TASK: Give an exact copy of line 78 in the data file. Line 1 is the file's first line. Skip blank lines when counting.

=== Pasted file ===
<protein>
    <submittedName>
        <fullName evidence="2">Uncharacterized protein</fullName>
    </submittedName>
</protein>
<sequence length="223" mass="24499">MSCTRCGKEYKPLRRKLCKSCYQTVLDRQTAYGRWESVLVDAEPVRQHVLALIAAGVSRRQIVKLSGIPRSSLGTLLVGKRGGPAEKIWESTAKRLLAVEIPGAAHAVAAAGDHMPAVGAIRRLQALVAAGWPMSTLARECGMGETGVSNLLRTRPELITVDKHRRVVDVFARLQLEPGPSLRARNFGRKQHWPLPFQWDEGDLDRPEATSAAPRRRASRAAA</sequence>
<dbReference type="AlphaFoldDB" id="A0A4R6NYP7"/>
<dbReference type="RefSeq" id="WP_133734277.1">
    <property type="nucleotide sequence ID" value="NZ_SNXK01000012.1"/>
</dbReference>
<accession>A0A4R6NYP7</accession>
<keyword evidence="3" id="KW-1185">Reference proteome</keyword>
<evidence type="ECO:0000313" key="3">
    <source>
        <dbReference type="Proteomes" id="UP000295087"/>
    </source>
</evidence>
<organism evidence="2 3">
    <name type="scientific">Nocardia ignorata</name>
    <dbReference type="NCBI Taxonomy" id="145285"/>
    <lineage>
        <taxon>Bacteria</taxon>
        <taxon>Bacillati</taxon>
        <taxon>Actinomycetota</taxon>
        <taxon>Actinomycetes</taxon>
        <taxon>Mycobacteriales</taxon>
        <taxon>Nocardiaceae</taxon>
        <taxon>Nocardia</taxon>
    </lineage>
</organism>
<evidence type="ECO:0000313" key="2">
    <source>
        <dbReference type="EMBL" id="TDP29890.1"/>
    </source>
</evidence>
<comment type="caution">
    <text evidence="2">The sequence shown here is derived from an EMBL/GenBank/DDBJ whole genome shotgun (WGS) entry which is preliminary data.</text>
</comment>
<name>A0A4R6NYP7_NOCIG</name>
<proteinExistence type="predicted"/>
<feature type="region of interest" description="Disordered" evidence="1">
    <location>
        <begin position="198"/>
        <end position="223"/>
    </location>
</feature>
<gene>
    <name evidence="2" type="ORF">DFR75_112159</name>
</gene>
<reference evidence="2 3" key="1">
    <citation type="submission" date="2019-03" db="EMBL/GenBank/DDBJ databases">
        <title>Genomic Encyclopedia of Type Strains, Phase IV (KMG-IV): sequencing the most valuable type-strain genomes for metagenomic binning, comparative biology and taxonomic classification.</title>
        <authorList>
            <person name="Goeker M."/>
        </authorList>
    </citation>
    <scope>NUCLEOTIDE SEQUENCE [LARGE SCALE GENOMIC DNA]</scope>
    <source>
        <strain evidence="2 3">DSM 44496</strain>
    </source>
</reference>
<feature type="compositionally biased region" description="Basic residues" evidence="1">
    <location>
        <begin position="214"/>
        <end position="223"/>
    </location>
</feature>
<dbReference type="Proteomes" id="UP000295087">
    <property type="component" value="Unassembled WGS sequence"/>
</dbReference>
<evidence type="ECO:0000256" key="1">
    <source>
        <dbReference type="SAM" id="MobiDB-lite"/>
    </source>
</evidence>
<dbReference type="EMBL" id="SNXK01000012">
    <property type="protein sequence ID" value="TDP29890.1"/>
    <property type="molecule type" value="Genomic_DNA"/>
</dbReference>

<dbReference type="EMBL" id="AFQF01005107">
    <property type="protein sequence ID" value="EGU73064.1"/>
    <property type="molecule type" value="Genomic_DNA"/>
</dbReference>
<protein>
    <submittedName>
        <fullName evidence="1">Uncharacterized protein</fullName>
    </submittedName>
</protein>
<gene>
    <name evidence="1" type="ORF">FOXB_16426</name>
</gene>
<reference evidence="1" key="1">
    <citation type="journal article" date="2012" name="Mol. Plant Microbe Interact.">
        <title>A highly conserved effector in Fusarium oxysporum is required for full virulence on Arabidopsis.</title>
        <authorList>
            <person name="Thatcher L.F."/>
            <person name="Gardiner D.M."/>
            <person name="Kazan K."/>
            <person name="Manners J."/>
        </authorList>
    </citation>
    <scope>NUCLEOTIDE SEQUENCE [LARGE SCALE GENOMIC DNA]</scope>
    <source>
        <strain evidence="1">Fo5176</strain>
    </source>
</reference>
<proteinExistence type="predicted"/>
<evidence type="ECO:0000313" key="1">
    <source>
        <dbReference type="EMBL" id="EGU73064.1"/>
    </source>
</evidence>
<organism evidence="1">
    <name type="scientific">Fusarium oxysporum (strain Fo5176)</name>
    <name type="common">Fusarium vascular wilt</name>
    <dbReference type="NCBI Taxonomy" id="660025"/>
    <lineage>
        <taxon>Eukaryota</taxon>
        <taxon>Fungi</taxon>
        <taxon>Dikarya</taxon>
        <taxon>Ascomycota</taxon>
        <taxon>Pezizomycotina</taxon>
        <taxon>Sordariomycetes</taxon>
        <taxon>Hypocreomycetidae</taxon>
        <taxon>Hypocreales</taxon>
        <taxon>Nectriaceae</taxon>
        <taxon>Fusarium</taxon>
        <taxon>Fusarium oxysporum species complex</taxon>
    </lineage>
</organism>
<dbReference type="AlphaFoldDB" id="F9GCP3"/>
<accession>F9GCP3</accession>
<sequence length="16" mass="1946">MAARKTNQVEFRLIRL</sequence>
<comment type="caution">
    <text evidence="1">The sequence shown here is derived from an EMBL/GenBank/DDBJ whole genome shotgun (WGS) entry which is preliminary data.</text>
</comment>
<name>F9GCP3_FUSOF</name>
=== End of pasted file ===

    <property type="molecule type" value="Genomic_DNA"/>